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Starbucks Apologizes after Police Deputies Denied Service in California Store

A Starbucks sign on one of the company stores in Los Angeles, Calif., October 19, 2018 (Mike Blake/Reuters)

Starbucks has apologized for an incident at one of its California locations in which two police officers were allegedly refused service following allegations that the coffee chain maintained an “anti-police” culture.

The two Riverside County sheriff’s deputies allegedly waited an unreasonable amount of time to be served and were “laughed at” by employees before leaving and going elsewhere for coffee, Riverside County Sheriff Chad Bianco said.

“They tried to get served, they asked if anyone was going to help them, they were laughed at, they were completely ignored — obviously ignored to where other patrons knew they were being ignored,” Bianco said in a Facebook video.

“There is simply no excuse for how two Riverside deputies were ignored for nearly 5 minutes at our store on Thursday evening,” Starbucks said in a statement. “We are deeply sorry and reached out to apologize directly to them. We take full responsibility for any intentional or unintentional disrespect shown to law enforcement on whom we depend every day to keep our stores and communities safe.”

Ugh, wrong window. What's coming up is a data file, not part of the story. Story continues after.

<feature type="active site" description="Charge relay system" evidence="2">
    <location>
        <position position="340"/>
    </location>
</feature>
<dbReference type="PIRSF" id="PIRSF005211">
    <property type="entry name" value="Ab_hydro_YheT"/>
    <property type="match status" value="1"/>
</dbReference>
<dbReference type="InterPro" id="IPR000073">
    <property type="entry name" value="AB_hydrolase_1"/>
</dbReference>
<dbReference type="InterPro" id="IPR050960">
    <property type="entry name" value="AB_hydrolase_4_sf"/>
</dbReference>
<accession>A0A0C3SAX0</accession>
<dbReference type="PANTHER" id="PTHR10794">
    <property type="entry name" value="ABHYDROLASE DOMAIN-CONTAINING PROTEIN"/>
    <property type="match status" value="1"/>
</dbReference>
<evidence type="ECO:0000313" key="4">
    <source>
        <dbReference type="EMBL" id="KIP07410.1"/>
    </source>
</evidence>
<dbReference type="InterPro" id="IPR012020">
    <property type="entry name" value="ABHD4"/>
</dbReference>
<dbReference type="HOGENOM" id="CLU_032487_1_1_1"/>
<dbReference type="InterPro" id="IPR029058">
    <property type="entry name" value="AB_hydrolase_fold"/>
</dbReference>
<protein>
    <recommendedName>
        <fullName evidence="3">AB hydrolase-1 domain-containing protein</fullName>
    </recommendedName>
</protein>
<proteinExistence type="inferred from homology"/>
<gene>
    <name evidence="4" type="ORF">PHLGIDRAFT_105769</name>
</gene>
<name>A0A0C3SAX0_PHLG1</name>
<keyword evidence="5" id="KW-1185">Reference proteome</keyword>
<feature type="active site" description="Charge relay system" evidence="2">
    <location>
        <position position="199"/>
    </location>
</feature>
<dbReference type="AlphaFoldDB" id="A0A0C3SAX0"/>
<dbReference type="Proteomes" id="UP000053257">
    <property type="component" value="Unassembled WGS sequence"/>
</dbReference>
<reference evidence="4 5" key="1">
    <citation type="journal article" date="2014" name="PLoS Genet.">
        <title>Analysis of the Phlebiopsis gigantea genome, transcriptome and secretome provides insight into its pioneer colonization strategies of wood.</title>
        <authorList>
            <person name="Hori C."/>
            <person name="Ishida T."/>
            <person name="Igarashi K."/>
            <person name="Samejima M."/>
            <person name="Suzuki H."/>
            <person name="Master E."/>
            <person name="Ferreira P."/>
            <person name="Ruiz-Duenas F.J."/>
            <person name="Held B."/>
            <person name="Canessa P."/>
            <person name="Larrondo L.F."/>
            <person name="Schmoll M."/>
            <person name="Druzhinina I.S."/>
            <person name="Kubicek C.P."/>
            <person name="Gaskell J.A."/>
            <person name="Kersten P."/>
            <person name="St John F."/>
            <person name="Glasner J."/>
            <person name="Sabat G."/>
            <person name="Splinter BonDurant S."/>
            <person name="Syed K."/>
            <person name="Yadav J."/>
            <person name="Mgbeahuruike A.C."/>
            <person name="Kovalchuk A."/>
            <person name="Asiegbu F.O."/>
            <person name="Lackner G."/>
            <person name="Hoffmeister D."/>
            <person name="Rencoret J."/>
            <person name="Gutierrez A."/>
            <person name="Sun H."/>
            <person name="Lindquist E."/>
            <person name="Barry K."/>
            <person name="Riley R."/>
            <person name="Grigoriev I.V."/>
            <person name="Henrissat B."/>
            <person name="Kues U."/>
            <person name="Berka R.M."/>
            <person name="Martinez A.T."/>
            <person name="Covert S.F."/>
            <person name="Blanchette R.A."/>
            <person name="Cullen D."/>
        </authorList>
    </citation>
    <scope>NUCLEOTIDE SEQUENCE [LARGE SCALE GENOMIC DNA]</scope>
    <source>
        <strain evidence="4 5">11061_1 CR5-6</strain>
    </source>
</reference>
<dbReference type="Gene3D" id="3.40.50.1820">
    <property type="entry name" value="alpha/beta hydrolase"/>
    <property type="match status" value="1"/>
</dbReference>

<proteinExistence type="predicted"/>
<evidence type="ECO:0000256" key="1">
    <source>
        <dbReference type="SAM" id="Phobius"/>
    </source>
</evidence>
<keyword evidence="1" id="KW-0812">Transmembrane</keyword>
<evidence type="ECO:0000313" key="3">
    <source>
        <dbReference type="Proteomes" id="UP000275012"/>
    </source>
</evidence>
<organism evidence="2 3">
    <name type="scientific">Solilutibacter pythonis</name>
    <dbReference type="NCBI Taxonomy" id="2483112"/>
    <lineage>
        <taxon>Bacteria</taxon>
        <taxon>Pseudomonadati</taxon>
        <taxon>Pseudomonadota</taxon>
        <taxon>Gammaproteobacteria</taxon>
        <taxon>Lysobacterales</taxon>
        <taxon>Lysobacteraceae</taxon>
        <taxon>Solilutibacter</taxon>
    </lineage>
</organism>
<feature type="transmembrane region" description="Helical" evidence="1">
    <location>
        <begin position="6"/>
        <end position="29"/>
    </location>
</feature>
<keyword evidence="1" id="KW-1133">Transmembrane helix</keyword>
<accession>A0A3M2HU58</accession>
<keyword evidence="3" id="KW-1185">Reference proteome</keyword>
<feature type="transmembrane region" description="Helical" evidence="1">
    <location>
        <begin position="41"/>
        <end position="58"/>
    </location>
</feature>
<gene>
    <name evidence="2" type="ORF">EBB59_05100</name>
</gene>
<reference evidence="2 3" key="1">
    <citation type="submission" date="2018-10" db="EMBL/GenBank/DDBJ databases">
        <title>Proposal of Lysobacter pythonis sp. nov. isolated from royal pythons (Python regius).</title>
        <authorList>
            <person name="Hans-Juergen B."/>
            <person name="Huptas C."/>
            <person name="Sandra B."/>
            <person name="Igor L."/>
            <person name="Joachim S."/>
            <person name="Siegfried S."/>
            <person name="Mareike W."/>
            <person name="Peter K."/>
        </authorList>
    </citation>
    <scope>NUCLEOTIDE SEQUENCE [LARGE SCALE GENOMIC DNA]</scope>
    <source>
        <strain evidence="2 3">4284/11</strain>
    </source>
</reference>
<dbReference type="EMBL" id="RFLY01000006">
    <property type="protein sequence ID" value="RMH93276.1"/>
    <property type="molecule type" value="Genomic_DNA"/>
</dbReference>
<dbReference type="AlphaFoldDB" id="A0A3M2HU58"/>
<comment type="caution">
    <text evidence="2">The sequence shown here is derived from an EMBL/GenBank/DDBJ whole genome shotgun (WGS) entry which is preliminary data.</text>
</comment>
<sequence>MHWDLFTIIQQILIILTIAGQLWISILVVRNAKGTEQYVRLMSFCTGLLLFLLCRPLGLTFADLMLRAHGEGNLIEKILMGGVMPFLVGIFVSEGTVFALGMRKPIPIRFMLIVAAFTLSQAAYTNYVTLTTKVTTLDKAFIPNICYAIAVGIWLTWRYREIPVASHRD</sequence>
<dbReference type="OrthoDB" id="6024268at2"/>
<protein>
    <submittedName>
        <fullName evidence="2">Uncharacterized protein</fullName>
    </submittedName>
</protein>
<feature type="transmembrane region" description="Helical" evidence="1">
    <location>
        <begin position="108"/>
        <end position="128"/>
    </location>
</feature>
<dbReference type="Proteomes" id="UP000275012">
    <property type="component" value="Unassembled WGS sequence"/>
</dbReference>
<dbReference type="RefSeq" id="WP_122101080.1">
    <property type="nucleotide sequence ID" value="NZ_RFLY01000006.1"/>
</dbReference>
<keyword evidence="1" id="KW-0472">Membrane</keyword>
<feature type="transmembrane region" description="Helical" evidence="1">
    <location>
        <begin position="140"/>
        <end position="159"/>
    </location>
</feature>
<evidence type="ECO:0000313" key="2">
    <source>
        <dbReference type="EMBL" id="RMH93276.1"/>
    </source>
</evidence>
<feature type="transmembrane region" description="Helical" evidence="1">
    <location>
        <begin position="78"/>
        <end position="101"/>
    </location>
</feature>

“No customer, in or out of uniform, should ever have that experience at a Starbucks,” the coffee franchise added.

The sheriff expressed skepticism about the sincerity of the company’s apology, saying Starbucks is “doing corporate damage control” and “want to downplay what happened.”

The incident is not the first time Starbucks has come under fire for an apparent anti-police attitude among its employees. Last month, a Starbucks server in Glenpool, Oklahoma wrote “PIG” on an officer’s cup, an incident the company called “absolutely unacceptable.” The employee was fired.

In another incident over the summer, employees at a Starbucks in Tempe, Arizona asked a group of police officers to leave because another customer said they “did not feel safe” near them.

“The anti police culture repeatedly displayed by Starbucks employees must end,” Bianco added on Twitter.

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